In October, I had the pleasure of being the guest speaker at a semiannual meeting of the Area 5 chapters of the Pine Tree Quilters Guild. Area 5 consists of the Bedtime Quilters from the Bucksport area, Downeast Quilters from southern Washington County, Hancock County Quilters from towns in that area, Island Quilters from the Bar Harbor area, and St. Croix International Quilters of the Calais area.
The chapters met at the Ellsworth VFW hall, which was decorated in a harvest and Halloween theme. Dominating one end of the hall were three 8-foot-long tables set end-to-end to accommodate the potluck food contributed by the more than 80 quilters who attended the event. No one could fail to be impressed by 24 feet of casseroles, salads and desserts spread out for attendees to enjoy. Clearly, these ladies cook as well as they quilt.
I was delivered into the hands of Linda “Zig” Speight and other members of the Island Quilters whose task it was to make me welcome, which they did with pleasant conversation about quilting and lots of laughter.
I heard Sue McIver and her mother, Mary Ann O’Brien, of Baileyville, talk about the pillowcase project they dreamed up. They want to collect 354 handmade pillowcases for members of the 1136th Maine Army National Guard unit, which will be deployed to Afghanistan early next year. McIver’s son Corey McIver and her nephew Andrew O’Brien are members of the Guard unit.
Sue McIver and Mary Ann O’Brien showed samples of pillowcases they had made and asked for volunteers. McIver said response to her request for help has been excellent, with offers from those who want to make the pillowcases, or donate funds or fabric to the project.
To learn more about McIver’s pillowcase project, e-mail her at email@example.com or call 427-6967.
Another highlight of the meeting was a show-and-tell session in which chapter members showed off and talked about quilted items they have made. What a treat it was to see quilts, table runners, cleverly designed bags and even a quilter’s tool that chapter members created.
The quilter’s tool was designed to transport quilt pattern pieces already cut out, and it consisted of a length of beautiful cloth lined with interfacing where the cut-out pieces would be placed before being rolled up around a length of PVC pipe which served as the core of the device. Each end of the PVC pipe was padded for use as a pincushion. The maker of the item said it was a copy of one she had seen at a quilt show.
“I took a look at it,” the maker said, “and I said, ‘I can make that!’” This lady, whose name I failed to get — forgive me — also showed off a voluminous bag made of a rectangle of fabric, with a lining, in which she had brought her potluck dish, her place setting and other stuff. As she showed off the bag to those of us at our table, she began to remove things from it — many things — including a metal cooling rack! I didn’t know but what she had a kitchen sink stashed in there somewhere. The bag was that commodious.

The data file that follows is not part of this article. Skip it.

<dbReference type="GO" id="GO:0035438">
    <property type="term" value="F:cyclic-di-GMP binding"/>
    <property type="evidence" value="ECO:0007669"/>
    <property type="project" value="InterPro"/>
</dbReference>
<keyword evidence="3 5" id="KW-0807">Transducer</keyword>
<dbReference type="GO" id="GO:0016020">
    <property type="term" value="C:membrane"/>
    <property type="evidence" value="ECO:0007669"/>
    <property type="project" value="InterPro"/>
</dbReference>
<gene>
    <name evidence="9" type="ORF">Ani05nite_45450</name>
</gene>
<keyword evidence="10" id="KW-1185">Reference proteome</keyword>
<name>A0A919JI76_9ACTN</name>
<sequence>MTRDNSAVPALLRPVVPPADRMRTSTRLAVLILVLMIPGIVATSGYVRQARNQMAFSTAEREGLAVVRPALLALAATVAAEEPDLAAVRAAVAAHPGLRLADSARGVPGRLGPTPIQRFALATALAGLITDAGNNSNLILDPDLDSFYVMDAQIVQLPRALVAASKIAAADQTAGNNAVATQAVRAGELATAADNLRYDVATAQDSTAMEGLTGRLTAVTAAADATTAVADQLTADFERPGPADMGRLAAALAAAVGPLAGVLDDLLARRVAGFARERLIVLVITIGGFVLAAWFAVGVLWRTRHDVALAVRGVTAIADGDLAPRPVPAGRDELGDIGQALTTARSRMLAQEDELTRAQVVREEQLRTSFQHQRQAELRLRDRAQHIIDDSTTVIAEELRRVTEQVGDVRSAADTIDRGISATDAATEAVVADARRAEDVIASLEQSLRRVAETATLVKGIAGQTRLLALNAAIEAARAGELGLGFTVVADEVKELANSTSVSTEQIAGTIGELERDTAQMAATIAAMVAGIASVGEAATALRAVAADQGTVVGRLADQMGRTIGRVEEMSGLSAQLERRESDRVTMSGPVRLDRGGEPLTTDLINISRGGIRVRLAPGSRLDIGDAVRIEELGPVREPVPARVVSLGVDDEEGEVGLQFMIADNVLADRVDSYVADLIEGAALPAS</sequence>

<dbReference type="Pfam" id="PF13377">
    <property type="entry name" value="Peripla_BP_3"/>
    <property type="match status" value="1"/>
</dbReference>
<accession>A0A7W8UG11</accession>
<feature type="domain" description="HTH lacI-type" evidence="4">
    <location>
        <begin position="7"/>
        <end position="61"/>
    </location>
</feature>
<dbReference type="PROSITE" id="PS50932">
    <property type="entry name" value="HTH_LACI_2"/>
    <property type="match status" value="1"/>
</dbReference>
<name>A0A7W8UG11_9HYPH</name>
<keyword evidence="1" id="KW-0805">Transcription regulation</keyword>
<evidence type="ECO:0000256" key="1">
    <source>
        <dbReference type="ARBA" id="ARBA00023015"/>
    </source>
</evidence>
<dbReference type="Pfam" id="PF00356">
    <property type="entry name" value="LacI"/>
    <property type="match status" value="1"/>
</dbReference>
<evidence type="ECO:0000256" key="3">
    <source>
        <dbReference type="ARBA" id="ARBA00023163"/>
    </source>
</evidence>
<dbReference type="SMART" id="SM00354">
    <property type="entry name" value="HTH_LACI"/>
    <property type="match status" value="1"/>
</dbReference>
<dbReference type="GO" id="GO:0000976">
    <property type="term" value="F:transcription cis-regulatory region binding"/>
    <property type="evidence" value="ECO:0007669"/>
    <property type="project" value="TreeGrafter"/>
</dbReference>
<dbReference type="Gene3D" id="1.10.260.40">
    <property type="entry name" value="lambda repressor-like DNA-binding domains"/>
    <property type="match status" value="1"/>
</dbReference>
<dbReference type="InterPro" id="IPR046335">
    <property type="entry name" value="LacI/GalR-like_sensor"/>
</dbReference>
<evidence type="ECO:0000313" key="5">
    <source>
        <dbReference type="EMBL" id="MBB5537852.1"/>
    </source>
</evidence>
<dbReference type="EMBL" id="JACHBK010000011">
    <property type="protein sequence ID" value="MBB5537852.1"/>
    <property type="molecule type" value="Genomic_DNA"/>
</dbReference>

One chapter member showed me an antique quilt she recently inherited in hopes I might recognize the pattern. Alas, I did not. Nor could I offer much in the way of estimating its age. Perhaps one of the best clues to its age was the fact that it had been washed and neither the red nor black colors had run, suggesting the quilt was made from fabric that had undergone a dye process in an era that produced stable colors.
Another woman gave me a great Internet site address, which I want to pass on to By Hand readers. She suggested that I visit www.tipnut.com where one can sign up to have sewing, knitting, embroidery and crochet patterns e-mailed daily. A wealth of needlework-related stuff at this Web site makes for enjoyable browsing.
Thanks, ladies of Area 5, for making it a memorable evening.
To learn more about Area 5 quilt groups, call Area 5 representative Linda Throckmorton at 259-3646 or visit www.mainequilts.org.
• The Ark Animal Shelter in Cherryfield needs help making crocheted catnip balls that will be sold at a benefit event for the shelter that will take place in early December. The catnip balls also are accepted year round — a nice project to while away the cold winter days.
To participate in the project e-mail Ardene Scroggy, Ark secretary, at firstname.lastname@example.org or call her at 374-2801. She will provide instructions, catnip and other materials needed to make the balls.
• The Women’s Re-entry Center in Bangor needs additional volunteers to help teach basic sewing skills and introductory quilting. The goal is to have six active volunteers who would be available for two hours on Thursday afternoons, at least twice each month.
The quilt program began about 18 months ago and has been a great success with residents at the center. The women are learning skills they can use for a lifetime, and the program helps them reconnect with society as they get ready to leave the facility, said volunteer Liane Giambalvo.